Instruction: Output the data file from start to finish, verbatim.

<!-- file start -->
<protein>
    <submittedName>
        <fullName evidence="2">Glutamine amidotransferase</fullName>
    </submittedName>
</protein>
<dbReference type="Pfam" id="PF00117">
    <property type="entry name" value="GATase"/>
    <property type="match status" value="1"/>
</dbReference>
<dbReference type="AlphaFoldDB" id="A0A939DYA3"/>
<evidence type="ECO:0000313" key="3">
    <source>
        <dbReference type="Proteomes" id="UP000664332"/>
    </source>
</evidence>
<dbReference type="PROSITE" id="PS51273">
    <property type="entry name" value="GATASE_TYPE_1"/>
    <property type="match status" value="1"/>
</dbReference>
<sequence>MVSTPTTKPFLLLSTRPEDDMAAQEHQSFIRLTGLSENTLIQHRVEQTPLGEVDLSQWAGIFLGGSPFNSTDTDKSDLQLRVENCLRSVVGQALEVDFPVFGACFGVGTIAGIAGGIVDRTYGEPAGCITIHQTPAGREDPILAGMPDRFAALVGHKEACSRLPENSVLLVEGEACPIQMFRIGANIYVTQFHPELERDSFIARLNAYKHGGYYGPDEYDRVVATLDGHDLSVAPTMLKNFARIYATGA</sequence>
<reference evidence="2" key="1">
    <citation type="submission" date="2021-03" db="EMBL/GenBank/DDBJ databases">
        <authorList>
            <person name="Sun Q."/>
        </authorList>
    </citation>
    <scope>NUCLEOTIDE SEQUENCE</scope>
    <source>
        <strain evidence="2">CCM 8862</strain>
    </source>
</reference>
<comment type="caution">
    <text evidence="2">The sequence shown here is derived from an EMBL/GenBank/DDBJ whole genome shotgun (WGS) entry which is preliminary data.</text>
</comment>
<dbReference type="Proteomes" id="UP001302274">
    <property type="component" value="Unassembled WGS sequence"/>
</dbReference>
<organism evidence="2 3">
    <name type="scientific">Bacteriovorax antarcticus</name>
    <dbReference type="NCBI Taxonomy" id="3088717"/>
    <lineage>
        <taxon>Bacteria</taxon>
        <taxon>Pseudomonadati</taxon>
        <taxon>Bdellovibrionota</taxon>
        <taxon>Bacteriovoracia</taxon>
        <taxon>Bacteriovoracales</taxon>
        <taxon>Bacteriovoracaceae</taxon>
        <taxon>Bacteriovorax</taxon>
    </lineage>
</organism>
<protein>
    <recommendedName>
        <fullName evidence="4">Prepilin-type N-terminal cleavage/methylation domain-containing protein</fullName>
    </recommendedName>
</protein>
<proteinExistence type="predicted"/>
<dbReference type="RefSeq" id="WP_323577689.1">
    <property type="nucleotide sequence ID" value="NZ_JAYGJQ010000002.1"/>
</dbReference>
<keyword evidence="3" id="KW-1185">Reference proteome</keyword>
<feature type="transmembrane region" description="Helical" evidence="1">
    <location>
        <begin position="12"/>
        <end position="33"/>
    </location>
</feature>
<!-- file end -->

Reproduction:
<protein>
    <submittedName>
        <fullName evidence="2">Glutamine amidotransferase</fullName>
    </submittedName>
</protein>
<dbReference type="Pfam" id="PF00117">
    <property type="entry name" value="GATase"/>
    <property type="match status" value="1"/>
</dbReference>
<dbReference type="AlphaFoldDB" id="A0A939DYA3"/>
<evidence type="ECO:0000313" key="3">
    <source>
        <dbReference type="Proteomes" id="UP000664332"/>
    </source>
</evidence>
<dbReference type="PROSITE" id="PS51273">
    <property type="entry name" value="GATASE_TYPE_1"/>
    <property type="match status" value="1"/>
</dbReference>
<sequence>MVSTPTTKPFLLLSTRPEDDMAAQEHQSFIRLTGLSENTLIQHRVEQTPLGEVDLSQWAGIFLGGSPFNSTDTDKSDLQLRVENCLRSVVGQALEVDFPVFGACFGVGTIAGIAGGIVDRTYGEPAGCITIHQTPAGREDPILAGMPDRFAALVGHKEACSRLPENSVLLVEGEACPIQMFRIGANIYVTQFHPELERDSFIARLNAYKHGGYYGPDEYDRVVATLDGHDLSVAPTMLKNFARIYATGA</sequence>
<reference evidence="2" key="1">
    <citation type="submission" date="2021-03" db="EMBL/GenBank/DDBJ databases">
        <authorList>
            <person name="Sun Q."/>
        </authorList>
    </citation>
    <scope>NUCLEOTIDE SEQUENCE</scope>
    <source>
        <strain evidence="2">CCM 8862</strain>
    </source>
</reference>
<comment type="caution">
    <text evidence="2">The sequence shown here is derived from an EMBL/GenBank/DDBJ whole genome shotgun (WGS) entry which is preliminary data.</text>
</comment>
<dbReference type="Proteomes" id="UP001302274">
    <property type="component" value="Unassembled WGS sequence"/>
</dbReference>
<organism evidence="2 3">
    <name type="scientific">Bacteriovorax antarcticus</name>
    <dbReference type="NCBI Taxonomy" id="3088717"/>
    <lineage>
        <taxon>Bacteria</taxon>
        <taxon>Pseudomonadati</taxon>
        <taxon>Bdellovibrionota</taxon>
        <taxon>Bacteriovoracia</taxon>
        <taxon>Bacteriovoracales</taxon>
        <taxon>Bacteriovoracaceae</taxon>
        <taxon>Bacteriovorax</taxon>
    </lineage>
</organism>
<protein>
    <recommendedName>
        <fullName evidence="4">Prepilin-type N-terminal cleavage/methylation domain-containing protein</fullName>
    </recommendedName>
</protein>
<proteinExistence type="predicted"/>
<dbReference type="RefSeq" id="WP_323577689.1">
    <property type="nucleotide sequence ID" value="NZ_JAYGJQ010000002.1"/>
</dbReference>
<keyword evidence="3" id="KW-1185">Reference proteome</keyword>
<feature type="transmembrane region" description="Helical" evidence="1">
    <location>
        <begin position="12"/>
        <end position="33"/>
    </location>
</feature>